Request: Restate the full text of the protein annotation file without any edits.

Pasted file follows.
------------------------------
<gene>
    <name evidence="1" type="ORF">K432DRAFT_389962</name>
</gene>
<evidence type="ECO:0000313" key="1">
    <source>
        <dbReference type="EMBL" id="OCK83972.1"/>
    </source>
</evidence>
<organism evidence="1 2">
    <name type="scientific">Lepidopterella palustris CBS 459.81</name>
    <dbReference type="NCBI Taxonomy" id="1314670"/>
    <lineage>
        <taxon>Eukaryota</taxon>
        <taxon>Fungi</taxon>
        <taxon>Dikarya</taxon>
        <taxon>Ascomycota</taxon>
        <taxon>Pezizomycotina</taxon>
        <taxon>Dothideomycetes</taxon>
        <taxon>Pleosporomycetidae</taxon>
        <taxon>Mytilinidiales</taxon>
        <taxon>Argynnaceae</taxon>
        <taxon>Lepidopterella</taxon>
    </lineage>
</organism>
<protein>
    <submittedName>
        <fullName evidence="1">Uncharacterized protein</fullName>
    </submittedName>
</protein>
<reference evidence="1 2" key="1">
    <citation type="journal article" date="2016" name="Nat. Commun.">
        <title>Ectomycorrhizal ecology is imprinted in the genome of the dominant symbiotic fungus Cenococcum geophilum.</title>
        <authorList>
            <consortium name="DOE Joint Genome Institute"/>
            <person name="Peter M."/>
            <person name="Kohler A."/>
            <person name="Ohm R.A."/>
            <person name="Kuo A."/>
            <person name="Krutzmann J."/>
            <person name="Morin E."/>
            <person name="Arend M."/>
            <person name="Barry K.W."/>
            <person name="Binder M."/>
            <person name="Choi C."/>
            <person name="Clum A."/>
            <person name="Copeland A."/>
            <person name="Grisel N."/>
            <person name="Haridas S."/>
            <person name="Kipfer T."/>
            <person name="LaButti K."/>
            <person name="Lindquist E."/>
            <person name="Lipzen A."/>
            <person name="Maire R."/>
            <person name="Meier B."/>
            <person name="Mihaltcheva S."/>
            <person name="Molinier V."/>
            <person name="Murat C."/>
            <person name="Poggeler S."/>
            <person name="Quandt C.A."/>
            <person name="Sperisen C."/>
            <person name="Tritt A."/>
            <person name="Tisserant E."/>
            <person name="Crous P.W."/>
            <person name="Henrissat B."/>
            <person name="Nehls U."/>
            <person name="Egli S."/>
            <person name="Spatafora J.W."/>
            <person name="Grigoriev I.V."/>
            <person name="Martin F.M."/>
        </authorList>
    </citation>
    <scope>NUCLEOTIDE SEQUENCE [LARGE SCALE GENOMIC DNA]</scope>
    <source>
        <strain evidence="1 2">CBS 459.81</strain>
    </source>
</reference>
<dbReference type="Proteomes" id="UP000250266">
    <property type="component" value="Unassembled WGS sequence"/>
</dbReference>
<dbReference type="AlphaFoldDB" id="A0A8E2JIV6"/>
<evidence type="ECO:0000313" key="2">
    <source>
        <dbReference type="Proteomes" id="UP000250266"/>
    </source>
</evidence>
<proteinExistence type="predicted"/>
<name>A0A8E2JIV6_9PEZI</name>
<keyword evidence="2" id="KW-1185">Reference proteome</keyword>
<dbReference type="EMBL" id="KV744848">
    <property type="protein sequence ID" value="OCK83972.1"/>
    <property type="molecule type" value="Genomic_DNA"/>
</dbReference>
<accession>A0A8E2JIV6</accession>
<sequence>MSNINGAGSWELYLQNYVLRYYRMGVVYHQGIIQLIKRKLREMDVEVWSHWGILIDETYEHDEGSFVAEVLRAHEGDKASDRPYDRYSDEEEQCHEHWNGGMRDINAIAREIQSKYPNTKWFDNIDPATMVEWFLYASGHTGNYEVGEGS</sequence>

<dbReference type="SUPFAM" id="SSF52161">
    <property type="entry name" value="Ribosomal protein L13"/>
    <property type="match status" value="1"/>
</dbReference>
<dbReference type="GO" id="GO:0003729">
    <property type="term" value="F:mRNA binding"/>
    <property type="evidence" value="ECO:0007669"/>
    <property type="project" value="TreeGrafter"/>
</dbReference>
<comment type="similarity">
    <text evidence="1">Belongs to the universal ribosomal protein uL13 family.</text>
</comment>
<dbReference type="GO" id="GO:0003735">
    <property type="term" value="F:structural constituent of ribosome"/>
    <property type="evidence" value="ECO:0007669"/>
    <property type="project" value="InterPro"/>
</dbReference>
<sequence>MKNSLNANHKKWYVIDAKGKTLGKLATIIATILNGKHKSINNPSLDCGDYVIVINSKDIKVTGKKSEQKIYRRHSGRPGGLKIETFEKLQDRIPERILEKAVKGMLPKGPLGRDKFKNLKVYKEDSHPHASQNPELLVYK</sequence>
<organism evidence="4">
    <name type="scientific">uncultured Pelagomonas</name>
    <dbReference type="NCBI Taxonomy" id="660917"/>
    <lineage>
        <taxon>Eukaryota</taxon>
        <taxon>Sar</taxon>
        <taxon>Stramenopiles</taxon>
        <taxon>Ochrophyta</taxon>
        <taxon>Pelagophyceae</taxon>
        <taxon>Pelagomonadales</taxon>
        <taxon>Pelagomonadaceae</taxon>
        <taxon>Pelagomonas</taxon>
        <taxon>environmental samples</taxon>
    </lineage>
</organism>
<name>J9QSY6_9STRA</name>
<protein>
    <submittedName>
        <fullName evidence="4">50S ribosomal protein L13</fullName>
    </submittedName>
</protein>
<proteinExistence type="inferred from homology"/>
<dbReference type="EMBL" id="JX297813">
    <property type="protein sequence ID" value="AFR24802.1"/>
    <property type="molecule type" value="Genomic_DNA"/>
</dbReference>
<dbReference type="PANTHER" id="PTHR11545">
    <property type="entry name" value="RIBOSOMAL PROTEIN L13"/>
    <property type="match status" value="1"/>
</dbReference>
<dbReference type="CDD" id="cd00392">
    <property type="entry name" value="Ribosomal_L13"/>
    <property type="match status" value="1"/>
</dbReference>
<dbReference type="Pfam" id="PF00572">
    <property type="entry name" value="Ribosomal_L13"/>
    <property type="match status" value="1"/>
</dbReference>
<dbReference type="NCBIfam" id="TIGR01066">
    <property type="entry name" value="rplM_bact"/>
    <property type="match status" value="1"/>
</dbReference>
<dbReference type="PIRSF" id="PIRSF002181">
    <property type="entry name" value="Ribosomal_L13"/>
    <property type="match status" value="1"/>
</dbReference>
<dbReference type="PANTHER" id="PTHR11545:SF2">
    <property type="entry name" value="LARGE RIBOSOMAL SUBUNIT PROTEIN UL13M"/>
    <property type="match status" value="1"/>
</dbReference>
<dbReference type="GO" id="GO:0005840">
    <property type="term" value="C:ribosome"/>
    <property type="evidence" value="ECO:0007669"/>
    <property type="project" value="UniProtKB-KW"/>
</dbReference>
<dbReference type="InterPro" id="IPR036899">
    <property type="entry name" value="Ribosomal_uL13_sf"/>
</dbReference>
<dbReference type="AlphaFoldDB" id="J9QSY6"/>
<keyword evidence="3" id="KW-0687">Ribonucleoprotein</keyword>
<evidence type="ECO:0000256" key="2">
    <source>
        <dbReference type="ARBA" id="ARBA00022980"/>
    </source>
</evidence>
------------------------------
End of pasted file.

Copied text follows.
<gene>
    <name evidence="1" type="ORF">K432DRAFT_389962</name>
</gene>
<evidence type="ECO:0000313" key="1">
    <source>
        <dbReference type="EMBL" id="OCK83972.1"/>
    </source>
</evidence>
<organism evidence="1 2">
    <name type="scientific">Lepidopterella palustris CBS 459.81</name>
    <dbReference type="NCBI Taxonomy" id="1314670"/>
    <lineage>
        <taxon>Eukaryota</taxon>
        <taxon>Fungi</taxon>
        <taxon>Dikarya</taxon>
        <taxon>Ascomycota</taxon>
        <taxon>Pezizomycotina</taxon>
        <taxon>Dothideomycetes</taxon>
        <taxon>Pleosporomycetidae</taxon>
        <taxon>Mytilinidiales</taxon>
        <taxon>Argynnaceae</taxon>
        <taxon>Lepidopterella</taxon>
    </lineage>
</organism>
<protein>
    <submittedName>
        <fullName evidence="1">Uncharacterized protein</fullName>
    </submittedName>
</protein>
<reference evidence="1 2" key="1">
    <citation type="journal article" date="2016" name="Nat. Commun.">
        <title>Ectomycorrhizal ecology is imprinted in the genome of the dominant symbiotic fungus Cenococcum geophilum.</title>
        <authorList>
            <consortium name="DOE Joint Genome Institute"/>
            <person name="Peter M."/>
            <person name="Kohler A."/>
            <person name="Ohm R.A."/>
            <person name="Kuo A."/>
            <person name="Krutzmann J."/>
            <person name="Morin E."/>
            <person name="Arend M."/>
            <person name="Barry K.W."/>
            <person name="Binder M."/>
            <person name="Choi C."/>
            <person name="Clum A."/>
            <person name="Copeland A."/>
            <person name="Grisel N."/>
            <person name="Haridas S."/>
            <person name="Kipfer T."/>
            <person name="LaButti K."/>
            <person name="Lindquist E."/>
            <person name="Lipzen A."/>
            <person name="Maire R."/>
            <person name="Meier B."/>
            <person name="Mihaltcheva S."/>
            <person name="Molinier V."/>
            <person name="Murat C."/>
            <person name="Poggeler S."/>
            <person name="Quandt C.A."/>
            <person name="Sperisen C."/>
            <person name="Tritt A."/>
            <person name="Tisserant E."/>
            <person name="Crous P.W."/>
            <person name="Henrissat B."/>
            <person name="Nehls U."/>
            <person name="Egli S."/>
            <person name="Spatafora J.W."/>
            <person name="Grigoriev I.V."/>
            <person name="Martin F.M."/>
        </authorList>
    </citation>
    <scope>NUCLEOTIDE SEQUENCE [LARGE SCALE GENOMIC DNA]</scope>
    <source>
        <strain evidence="1 2">CBS 459.81</strain>
    </source>
</reference>
<dbReference type="Proteomes" id="UP000250266">
    <property type="component" value="Unassembled WGS sequence"/>
</dbReference>
<dbReference type="AlphaFoldDB" id="A0A8E2JIV6"/>
<evidence type="ECO:0000313" key="2">
    <source>
        <dbReference type="Proteomes" id="UP000250266"/>
    </source>
</evidence>
<proteinExistence type="predicted"/>
<name>A0A8E2JIV6_9PEZI</name>
<keyword evidence="2" id="KW-1185">Reference proteome</keyword>
<dbReference type="EMBL" id="KV744848">
    <property type="protein sequence ID" value="OCK83972.1"/>
    <property type="molecule type" value="Genomic_DNA"/>
</dbReference>
<accession>A0A8E2JIV6</accession>
<sequence>MSNINGAGSWELYLQNYVLRYYRMGVVYHQGIIQLIKRKLREMDVEVWSHWGILIDETYEHDEGSFVAEVLRAHEGDKASDRPYDRYSDEEEQCHEHWNGGMRDINAIAREIQSKYPNTKWFDNIDPATMVEWFLYASGHTGNYEVGEGS</sequence>

<dbReference type="SUPFAM" id="SSF52161">
    <property type="entry name" value="Ribosomal protein L13"/>
    <property type="match status" value="1"/>
</dbReference>
<dbReference type="GO" id="GO:0003729">
    <property type="term" value="F:mRNA binding"/>
    <property type="evidence" value="ECO:0007669"/>
    <property type="project" value="TreeGrafter"/>
</dbReference>
<comment type="similarity">
    <text evidence="1">Belongs to the universal ribosomal protein uL13 family.</text>
</comment>
<dbReference type="GO" id="GO:0003735">
    <property type="term" value="F:structural constituent of ribosome"/>
    <property type="evidence" value="ECO:0007669"/>
    <property type="project" value="InterPro"/>
</dbReference>
<sequence>MKNSLNANHKKWYVIDAKGKTLGKLATIIATILNGKHKSINNPSLDCGDYVIVINSKDIKVTGKKSEQKIYRRHSGRPGGLKIETFEKLQDRIPERILEKAVKGMLPKGPLGRDKFKNLKVYKEDSHPHASQNPELLVYK</sequence>
<organism evidence="4">
    <name type="scientific">uncultured Pelagomonas</name>
    <dbReference type="NCBI Taxonomy" id="660917"/>
    <lineage>
        <taxon>Eukaryota</taxon>
        <taxon>Sar</taxon>
        <taxon>Stramenopiles</taxon>
        <taxon>Ochrophyta</taxon>
        <taxon>Pelagophyceae</taxon>
        <taxon>Pelagomonadales</taxon>
        <taxon>Pelagomonadaceae</taxon>
        <taxon>Pelagomonas</taxon>
        <taxon>environmental samples</taxon>
    </lineage>
</organism>
<name>J9QSY6_9STRA</name>
<protein>
    <submittedName>
        <fullName evidence="4">50S ribosomal protein L13</fullName>
    </submittedName>
</protein>
<proteinExistence type="inferred from homology"/>
<dbReference type="EMBL" id="JX297813">
    <property type="protein sequence ID" value="AFR24802.1"/>
    <property type="molecule type" value="Genomic_DNA"/>
</dbReference>
<dbReference type="PANTHER" id="PTHR11545">
    <property type="entry name" value="RIBOSOMAL PROTEIN L13"/>
    <property type="match status" value="1"/>
</dbReference>
<dbReference type="CDD" id="cd00392">
    <property type="entry name" value="Ribosomal_L13"/>
    <property type="match status" value="1"/>
</dbReference>
<dbReference type="Pfam" id="PF00572">
    <property type="entry name" value="Ribosomal_L13"/>
    <property type="match status" value="1"/>
</dbReference>
<dbReference type="NCBIfam" id="TIGR01066">
    <property type="entry name" value="rplM_bact"/>
    <property type="match status" value="1"/>
</dbReference>
<dbReference type="PIRSF" id="PIRSF002181">
    <property type="entry name" value="Ribosomal_L13"/>
    <property type="match status" value="1"/>
</dbReference>
<dbReference type="PANTHER" id="PTHR11545:SF2">
    <property type="entry name" value="LARGE RIBOSOMAL SUBUNIT PROTEIN UL13M"/>
    <property type="match status" value="1"/>
</dbReference>
<dbReference type="GO" id="GO:0005840">
    <property type="term" value="C:ribosome"/>
    <property type="evidence" value="ECO:0007669"/>
    <property type="project" value="UniProtKB-KW"/>
</dbReference>
<dbReference type="InterPro" id="IPR036899">
    <property type="entry name" value="Ribosomal_uL13_sf"/>
</dbReference>
<dbReference type="AlphaFoldDB" id="J9QSY6"/>
<keyword evidence="3" id="KW-0687">Ribonucleoprotein</keyword>
<evidence type="ECO:0000256" key="2">
    <source>
        <dbReference type="ARBA" id="ARBA00022980"/>
    </source>
</evidence>